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Successfully challenging a misleading question on a college application form

We were recently contacted by an individual who was concerned about a question relating to criminal records on a generic college application form. This asked:

“Do you have any criminal convictions, cautions, reprimands, final warnings or prosecutions pending?”

The individual felt that the college should be a lot more specific about what they needed an applicant to disclose as the current wording could potentially lead an individual to disclose more than they needed to.

We contacted the college to raise the following concerns:

  1. The college’s current approach does not appear to be complaint with the General Data Protection Regulation (GDPR) as it doesn’t distinguish between DBS and non-DBS courses.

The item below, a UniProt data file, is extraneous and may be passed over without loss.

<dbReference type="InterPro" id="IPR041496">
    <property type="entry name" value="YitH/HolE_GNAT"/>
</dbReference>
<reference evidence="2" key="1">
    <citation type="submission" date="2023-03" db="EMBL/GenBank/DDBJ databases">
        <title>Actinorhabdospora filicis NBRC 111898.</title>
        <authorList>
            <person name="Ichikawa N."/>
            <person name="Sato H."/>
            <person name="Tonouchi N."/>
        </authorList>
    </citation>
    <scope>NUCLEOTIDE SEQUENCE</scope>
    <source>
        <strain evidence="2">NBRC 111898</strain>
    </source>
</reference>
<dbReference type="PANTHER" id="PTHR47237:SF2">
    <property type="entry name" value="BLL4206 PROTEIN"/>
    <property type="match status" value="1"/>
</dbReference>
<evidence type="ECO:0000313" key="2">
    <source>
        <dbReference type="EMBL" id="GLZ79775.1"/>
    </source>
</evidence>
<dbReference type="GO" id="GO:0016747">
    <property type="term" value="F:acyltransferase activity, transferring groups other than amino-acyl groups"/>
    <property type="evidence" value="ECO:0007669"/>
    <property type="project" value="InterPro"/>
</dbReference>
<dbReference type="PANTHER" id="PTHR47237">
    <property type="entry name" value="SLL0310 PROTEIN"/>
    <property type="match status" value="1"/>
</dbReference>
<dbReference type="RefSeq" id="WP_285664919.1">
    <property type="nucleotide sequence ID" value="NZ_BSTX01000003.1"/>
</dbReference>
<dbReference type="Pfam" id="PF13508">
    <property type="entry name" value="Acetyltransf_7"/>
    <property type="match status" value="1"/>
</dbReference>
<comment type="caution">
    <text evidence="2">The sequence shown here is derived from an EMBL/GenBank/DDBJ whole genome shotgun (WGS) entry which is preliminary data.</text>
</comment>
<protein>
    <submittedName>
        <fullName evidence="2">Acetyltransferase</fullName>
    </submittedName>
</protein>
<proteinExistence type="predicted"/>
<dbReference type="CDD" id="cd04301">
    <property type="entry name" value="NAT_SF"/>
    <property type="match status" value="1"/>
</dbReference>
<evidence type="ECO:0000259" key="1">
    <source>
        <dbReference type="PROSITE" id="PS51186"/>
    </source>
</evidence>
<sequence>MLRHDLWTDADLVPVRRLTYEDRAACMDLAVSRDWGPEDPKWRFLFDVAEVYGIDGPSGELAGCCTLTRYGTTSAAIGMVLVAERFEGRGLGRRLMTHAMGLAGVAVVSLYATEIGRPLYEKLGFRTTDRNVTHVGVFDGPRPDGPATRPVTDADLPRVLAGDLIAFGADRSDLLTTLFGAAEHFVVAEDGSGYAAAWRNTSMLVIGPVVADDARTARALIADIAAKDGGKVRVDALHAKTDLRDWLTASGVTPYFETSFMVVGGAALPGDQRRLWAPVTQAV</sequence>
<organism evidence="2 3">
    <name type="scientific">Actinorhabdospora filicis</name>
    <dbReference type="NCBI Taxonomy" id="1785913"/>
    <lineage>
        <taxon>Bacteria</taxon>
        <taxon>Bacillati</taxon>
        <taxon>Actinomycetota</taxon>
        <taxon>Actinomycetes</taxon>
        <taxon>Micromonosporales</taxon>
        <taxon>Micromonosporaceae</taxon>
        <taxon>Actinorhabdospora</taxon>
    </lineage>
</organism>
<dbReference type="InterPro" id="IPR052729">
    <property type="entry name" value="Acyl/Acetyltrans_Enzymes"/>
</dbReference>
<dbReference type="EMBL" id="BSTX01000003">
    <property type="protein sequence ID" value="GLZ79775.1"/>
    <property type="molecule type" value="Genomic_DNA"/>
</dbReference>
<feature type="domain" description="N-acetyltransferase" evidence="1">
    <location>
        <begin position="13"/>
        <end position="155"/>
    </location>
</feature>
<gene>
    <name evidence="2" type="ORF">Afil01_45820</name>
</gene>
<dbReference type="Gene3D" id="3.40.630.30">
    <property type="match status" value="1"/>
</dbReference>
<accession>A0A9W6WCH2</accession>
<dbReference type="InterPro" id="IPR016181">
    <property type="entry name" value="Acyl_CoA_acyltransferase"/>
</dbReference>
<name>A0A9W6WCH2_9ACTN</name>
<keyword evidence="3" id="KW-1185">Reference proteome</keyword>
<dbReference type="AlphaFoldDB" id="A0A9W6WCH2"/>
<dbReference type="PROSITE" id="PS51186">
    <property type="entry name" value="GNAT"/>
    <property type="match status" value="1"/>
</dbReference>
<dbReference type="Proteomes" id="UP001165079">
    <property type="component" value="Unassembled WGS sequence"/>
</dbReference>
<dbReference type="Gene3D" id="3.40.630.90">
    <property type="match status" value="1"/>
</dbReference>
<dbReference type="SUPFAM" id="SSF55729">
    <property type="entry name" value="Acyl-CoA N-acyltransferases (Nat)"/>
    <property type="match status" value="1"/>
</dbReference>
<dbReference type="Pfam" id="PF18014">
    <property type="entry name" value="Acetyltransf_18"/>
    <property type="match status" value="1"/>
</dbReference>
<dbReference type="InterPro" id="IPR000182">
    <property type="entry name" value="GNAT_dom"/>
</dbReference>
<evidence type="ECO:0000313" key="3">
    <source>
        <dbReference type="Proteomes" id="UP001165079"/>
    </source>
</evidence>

2. The criminal record question was potentially misleading and gave very little guidance about what applicants needed to disclose for which course. This could lead applicants to disclose convictions which they didn’t need to, specifically those which were spent under the Rehabilitation of Offenders Act.
  3. There was a risk that the college could take something into account which they were not legally allowed to consider which could potentially lead to action being taken against them under data protection legislation.

The college informed us that they had been reviewing their application form as they were aware that the wording was possibly inaccurate. The review resulted in their amending their criminal record question to:

“Do you have any convictions that are not yet spent under the Rehabilitation of Offenders Act 1974?  

Do you have any convictions, cautions, reprimands or final warnings which are spent but not protected as defined by the Rehabilitation of Offenders Act (Exceptions) Order 1975 (as amended in 2013)? (For courses that involve working with children or vulnerable adults)”.


This case demonstrates how colleges are often unclear about what questions they can ask about criminal records.

Notes about this case study

This case study relates to our work with other organisations.

Names and details have been changed to protect the identity of those involved.

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